🍩 Database of Original & NonTheoretical Uses of Topology
(found 8 matches in 0.00187s)


PINet: A Deep Learning Approach to Extract Topological Persistence Images (2020)
Anirudh Som, Hongjun Choi, Karthikeyan Natesan Ramamurthy, Matthew Buman, Pavan TuragaAbstract
Topological features such as persistence diagrams and their functional approximations like persistence images (PIs) have been showing substantial promise for machine learning and computer vision applications. This is greatly attributed to the robustness topological representations provide against different types of physical nuisance variables seen in realworld data, such as viewpoint, illumination, and more. However, key bottlenecks to their large scale adoption are computational expenditure and difﬁculty incorporating them in a differentiable architecture. We take an important step in this paper to mitigate these bottlenecks by proposing a novel onestep approach to generate PIs directly from the input data. We design two separate convolutional neural network architectures, one designed to take in multivariate time series signals as input and another that accepts multichannel images as input. We call these networks Signal PINet and Image PINet respectively. To the best of our knowledge, we are the ﬁrst to propose the use of deep learning for computing topological features directly from data. We explore the use of the proposed PINet architectures on two applications: human activity recognition using triaxial accelerometer sensor data and image classiﬁcation. We demonstrate the ease of fusion of PIs in supervised deep learning architectures and speed up of several orders of magnitude for extracting PIs from data. Our code is available at https://github.com/anirudhsom/PINet.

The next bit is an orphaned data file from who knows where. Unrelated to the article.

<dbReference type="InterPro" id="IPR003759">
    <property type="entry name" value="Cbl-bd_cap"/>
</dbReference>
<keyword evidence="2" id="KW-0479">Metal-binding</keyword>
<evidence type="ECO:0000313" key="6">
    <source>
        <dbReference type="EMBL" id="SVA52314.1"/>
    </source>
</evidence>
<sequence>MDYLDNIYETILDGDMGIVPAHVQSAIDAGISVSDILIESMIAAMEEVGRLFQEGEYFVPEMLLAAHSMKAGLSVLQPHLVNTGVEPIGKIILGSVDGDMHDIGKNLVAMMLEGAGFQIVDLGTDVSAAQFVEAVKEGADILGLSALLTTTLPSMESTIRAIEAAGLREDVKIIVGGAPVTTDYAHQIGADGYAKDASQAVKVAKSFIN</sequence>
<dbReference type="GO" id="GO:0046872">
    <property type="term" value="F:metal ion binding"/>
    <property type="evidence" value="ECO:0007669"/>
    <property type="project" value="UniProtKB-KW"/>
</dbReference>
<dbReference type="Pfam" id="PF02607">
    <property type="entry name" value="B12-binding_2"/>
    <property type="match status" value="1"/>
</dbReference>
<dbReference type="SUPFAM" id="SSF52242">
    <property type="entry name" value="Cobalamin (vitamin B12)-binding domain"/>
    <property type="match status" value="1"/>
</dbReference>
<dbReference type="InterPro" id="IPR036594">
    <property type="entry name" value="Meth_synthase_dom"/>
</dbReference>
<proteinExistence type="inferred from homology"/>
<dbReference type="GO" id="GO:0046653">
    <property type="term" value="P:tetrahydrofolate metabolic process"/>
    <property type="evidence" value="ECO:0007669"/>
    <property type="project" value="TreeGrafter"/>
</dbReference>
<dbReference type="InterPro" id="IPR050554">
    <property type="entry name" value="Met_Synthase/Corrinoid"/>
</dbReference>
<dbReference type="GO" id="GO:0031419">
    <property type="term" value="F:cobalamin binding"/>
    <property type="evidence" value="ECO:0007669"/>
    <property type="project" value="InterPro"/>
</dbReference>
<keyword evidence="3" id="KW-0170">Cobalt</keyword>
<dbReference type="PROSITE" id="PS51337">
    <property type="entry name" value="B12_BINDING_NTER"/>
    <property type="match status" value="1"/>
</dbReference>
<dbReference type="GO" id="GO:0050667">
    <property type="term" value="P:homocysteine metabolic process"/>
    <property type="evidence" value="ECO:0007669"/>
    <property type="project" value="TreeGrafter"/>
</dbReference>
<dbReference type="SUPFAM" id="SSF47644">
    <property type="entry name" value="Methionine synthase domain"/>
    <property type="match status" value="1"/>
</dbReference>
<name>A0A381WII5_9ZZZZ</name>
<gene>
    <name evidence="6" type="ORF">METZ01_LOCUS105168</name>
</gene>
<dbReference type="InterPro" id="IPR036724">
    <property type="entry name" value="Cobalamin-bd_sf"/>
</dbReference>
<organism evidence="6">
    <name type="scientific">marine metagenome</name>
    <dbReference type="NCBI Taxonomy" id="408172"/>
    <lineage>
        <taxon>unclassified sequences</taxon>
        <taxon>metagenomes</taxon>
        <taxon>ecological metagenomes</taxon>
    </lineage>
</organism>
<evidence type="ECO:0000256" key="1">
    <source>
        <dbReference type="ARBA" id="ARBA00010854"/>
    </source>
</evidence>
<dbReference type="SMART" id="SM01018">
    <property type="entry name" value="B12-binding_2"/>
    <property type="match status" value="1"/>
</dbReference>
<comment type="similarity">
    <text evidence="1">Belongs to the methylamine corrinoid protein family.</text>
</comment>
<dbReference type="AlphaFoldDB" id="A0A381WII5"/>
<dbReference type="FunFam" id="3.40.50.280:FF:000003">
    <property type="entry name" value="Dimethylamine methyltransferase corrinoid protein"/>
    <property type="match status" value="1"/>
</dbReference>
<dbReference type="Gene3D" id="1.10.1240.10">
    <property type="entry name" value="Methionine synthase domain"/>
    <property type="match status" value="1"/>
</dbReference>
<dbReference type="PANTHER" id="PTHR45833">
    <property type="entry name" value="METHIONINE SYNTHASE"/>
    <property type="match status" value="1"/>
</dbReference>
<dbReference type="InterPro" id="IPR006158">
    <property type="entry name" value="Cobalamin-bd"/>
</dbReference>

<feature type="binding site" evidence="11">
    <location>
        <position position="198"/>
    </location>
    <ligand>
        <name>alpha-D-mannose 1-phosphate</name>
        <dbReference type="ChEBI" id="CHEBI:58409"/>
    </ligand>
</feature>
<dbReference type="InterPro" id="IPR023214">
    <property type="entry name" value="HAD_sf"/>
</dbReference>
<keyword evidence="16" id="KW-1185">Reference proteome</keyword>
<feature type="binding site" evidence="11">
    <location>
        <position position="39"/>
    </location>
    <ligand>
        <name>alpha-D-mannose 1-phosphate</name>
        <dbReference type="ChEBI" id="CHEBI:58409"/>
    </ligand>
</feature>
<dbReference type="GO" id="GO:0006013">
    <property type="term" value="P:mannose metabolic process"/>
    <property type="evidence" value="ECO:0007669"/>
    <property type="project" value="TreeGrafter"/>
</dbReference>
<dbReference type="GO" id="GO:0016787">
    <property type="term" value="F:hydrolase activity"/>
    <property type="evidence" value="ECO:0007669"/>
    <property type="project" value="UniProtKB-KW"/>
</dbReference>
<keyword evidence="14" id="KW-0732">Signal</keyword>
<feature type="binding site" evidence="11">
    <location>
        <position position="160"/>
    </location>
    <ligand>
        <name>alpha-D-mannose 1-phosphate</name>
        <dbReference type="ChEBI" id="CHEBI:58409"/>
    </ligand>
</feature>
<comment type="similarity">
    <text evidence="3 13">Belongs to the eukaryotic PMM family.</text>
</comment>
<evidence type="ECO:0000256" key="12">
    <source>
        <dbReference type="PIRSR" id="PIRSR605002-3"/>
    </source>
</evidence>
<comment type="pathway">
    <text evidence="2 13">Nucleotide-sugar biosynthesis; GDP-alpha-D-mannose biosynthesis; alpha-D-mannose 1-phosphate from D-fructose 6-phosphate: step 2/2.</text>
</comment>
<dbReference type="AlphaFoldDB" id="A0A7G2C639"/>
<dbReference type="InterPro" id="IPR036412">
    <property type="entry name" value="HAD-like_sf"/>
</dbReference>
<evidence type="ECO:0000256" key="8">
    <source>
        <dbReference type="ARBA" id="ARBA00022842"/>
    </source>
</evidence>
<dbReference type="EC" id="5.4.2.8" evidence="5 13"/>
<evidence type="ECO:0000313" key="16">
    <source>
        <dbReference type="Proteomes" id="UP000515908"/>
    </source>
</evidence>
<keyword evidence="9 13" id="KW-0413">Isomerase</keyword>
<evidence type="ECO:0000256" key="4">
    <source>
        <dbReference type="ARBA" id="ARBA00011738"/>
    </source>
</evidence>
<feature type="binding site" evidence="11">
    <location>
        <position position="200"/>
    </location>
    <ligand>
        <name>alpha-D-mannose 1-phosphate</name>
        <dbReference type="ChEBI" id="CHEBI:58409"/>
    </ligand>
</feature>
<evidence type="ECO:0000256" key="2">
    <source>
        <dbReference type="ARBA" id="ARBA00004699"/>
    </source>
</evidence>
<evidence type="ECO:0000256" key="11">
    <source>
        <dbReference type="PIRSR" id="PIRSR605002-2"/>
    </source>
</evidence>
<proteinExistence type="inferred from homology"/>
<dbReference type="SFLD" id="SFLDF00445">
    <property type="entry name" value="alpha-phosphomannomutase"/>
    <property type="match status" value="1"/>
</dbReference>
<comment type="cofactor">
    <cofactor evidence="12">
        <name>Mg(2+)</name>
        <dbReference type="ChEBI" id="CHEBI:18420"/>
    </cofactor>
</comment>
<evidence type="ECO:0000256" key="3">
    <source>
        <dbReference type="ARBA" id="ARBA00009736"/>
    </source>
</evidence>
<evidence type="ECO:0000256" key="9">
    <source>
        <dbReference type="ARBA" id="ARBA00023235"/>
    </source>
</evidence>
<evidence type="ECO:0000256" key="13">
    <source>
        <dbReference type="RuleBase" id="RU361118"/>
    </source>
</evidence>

A Topological Approach to Selecting Models of Biological Experiments (2019)
M. Ulmer, Lori Ziegelmeier, Chad M. TopazAbstract
We use topological data analysis as a tool to analyze the fit of mathematical models to experimental data. This study is built on data obtained from motion tracking groups of aphids in [Nilsen et al., PLOS One, 2013] and two random walk models that were proposed to describe the data. One model incorporates social interactions between the insects via a functional dependence on an aphid’s distance to its nearest neighbor. The second model is a control model that ignores this dependence. We compare data from each model to data from experiment by performing statistical tests based on three different sets of measures. First, we use time series of order parameters commonly used in collective motion studies. These order parameters measure the overall polarization and angular momentum of the group, and do not rely on a priori knowledge of the models that produced the data. Second, we use order parameter time series that do rely on a priori knowledge, namely average distance to nearest neighbor and percentage of aphids moving. Third, we use computational persistent homology to calculate topological signatures of the data. Analysis of the a priori order parameters indicates that the interactive model better describes the experimental data than the control model does. The topological approach performs as well as these a priori order parameters and better than the other order parameters, suggesting the utility of the topological approach in the absence of specific knowledge of mechanisms underlying the data.